In February, the Louisiana House Qualified Immunity Subcommittee of House Civil Law and Procedure voted unanimously to support the task force’s recommendation that “No element of qualified immunity shall be available to law enforcement officers as a defense to liability for claims brought under state law for wrongful death, physical injury, or personal injury inflicted by law enforcement officers through any use of physical force in a manner determined by a finder of fact in a judicial proceeding to be unreasonable.”
Notwithstanding the finding that about 55% of the state’s residents believe police treat Black people worse than White people, the report reveals that Black and White residents have mostly divergent views on topics such as discrimination and racial progress. The survey asked about the extent of racial discrimination in six different situations: in hiring, pay and promotions at work; in stores and restaurants; when applying for a loan or mortgage; in dealing with the police; when voting in elections; and when seeking medical treatment. Policing was the only issue where a majority of Louisiana residents — including a majority of White residents — said Black people face discrimination.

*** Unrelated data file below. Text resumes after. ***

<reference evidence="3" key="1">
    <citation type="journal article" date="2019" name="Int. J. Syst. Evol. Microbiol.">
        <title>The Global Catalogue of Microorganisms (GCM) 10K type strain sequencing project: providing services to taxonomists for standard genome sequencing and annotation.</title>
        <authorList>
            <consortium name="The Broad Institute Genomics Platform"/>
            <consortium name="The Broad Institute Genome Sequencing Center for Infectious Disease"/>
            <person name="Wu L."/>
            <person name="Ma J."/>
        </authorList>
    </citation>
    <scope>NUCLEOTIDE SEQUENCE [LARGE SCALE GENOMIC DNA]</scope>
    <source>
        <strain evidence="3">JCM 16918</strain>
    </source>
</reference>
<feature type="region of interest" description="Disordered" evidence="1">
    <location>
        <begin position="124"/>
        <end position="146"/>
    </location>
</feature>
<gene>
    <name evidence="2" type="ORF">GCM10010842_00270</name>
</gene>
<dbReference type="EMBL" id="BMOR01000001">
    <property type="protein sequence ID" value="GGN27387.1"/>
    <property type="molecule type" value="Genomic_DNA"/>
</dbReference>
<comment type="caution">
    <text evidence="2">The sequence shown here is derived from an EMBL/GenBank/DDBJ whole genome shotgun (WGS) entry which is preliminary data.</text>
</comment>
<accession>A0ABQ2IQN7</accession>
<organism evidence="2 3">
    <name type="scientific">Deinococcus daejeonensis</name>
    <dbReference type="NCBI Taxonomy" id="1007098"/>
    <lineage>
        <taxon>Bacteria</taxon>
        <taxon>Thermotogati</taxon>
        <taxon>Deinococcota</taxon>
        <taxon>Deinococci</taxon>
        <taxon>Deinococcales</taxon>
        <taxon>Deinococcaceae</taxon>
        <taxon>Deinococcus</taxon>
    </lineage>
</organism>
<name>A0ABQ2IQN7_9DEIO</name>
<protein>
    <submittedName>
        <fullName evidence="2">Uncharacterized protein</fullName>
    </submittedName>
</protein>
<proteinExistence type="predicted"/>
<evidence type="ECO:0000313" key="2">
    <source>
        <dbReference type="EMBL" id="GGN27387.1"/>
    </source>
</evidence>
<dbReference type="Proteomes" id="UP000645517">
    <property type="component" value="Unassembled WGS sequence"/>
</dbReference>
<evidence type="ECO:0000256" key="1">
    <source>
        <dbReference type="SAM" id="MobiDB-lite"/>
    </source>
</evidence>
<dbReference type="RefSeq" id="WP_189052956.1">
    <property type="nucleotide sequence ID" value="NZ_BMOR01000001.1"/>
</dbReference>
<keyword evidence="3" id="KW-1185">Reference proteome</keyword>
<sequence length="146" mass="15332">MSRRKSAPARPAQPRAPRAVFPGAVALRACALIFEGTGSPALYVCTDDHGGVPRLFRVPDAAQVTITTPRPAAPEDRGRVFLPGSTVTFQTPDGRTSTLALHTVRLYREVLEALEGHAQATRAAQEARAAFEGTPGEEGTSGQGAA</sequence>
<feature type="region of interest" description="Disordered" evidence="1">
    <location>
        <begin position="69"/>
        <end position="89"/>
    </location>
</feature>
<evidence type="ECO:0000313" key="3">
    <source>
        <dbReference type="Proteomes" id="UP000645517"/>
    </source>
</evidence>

In another finding, an overwhelming 78% of Louisiana residents approve of last year’s expansion of unemployment benefits, and a similar 76% approve of the Medicaid expansion by Democratic Gov. John Bel Edwards in 2016.
Other highlights from the survey include:
- Black Louisiana residents overwhelmingly (84%) reported that the country needs to make further changes to achieve equality. Only 39% of White residents said the same.
- Overall, 45% of Louisiana residents reported that being White helps one’s chances of getting ahead, and 46% said being Black hurts one’s chances. White residents tended to say race plays little, if any, role in one’s chances of getting ahead.
- In contrast, Whites think one’s socioeconomic class plays a big role in advancement. Seventy-nine percent said being rich helps, and 78% said being poor hurts, including 58% who say it hurts a lot. When it comes to the role of wealth in shaping one’s chances of getting ahead, attitudes of Black people in Louisiana are similar to those of White people. However, Black residents also reported that race plays an important role.